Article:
• IT spending averages 7.4% of revenue at companies where top executives view IT as a significant enabler of the company's growth, but only 4.7% of revenue at companies where executives view IT as a growth inhibitor, according to a survey of 203 executives by New York-based Bain & Co.

  • Forrester Research predicts that the next boom in IT spending will start in 2008 and continue through 2016.

  • Enterprise IT architecture typically focuses on technology and business processes but almost never focuses on the social aspects of work and the workplace, says Meta Group analyst Mike Gotta. So in the near future, companies will need to hire "social architects" to find out how people really work, communicate, collaborate, innovate and solve problems, he says.



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Pain Points

Which technology areas are the greatest sources of pain in your organization today?



1. Security

2. Storage

3. Software license management

4. Remote access

5. Network performance management

6. Wireless LAN/Wi-Fi



BASE: 104 C-level executives at U.S.businesses with more than 100 employees

Source: Sage Research Inc., Natick, Mass., June 2004















The IT Economy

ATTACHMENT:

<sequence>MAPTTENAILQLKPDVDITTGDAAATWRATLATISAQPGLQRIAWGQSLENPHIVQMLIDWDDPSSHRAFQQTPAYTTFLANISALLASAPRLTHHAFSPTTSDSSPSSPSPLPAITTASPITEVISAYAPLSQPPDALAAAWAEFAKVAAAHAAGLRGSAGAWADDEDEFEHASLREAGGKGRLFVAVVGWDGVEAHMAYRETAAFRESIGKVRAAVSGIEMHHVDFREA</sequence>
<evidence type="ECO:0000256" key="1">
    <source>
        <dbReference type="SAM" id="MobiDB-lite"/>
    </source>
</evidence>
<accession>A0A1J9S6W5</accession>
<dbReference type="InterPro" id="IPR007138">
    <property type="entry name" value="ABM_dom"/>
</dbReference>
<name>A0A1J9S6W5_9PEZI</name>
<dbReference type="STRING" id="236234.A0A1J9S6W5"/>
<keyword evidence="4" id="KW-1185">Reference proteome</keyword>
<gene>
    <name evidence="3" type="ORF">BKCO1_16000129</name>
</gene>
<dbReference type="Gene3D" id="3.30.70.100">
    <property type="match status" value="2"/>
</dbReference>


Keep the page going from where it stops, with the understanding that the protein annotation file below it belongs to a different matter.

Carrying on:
• "The Lukewarm IT Recovery Continues" is the headline on a recent Forrester Research bulletin. Forrester says, "We've shaved our forecast for U.S. IT spending growth in 2004 to 5% from 6%." But lukewarm is better than the deep freeze of 2001-2003. "The moderate pace of IT spending growth in the U.S. and Canada offers IT buyers a perfect combination of low prices and minimal concerns about vendor viability," Forrester says. "While vendor consolidation is picking up ... there still is more than enough competition for IT buyers to push for—and get—significant discounts in price, especially in software."

  • There may be an uptick in year-end spending, but expectations for next year's IT spending took a dip this summer, according to a survey of 100 corporate CIOs by The Goldman Sachs Group Inc. in New York. When asked in August for their predictions, the CIOs said their IT capital budgets will grow only 1.9% in 2005, a sharp drop from the 3.6% forecast they made one month earlier.



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Hardware
PCs 80%
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Servers 72%
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Networking 68%
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Storage 56%
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BASE: 639 IT decision-makers at North American and European enterprises; multiple responses allowed.

Software
Security 67%
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Application servers 60%
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Databases 53%
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BASE: 873 IT decision-makers at North American and European enterprises; multiple responses allowed.


Source for both: Forrester Research Inc., Cambridge, Mass., August 2004













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Copyright © 2004 IDG Communications, Inc.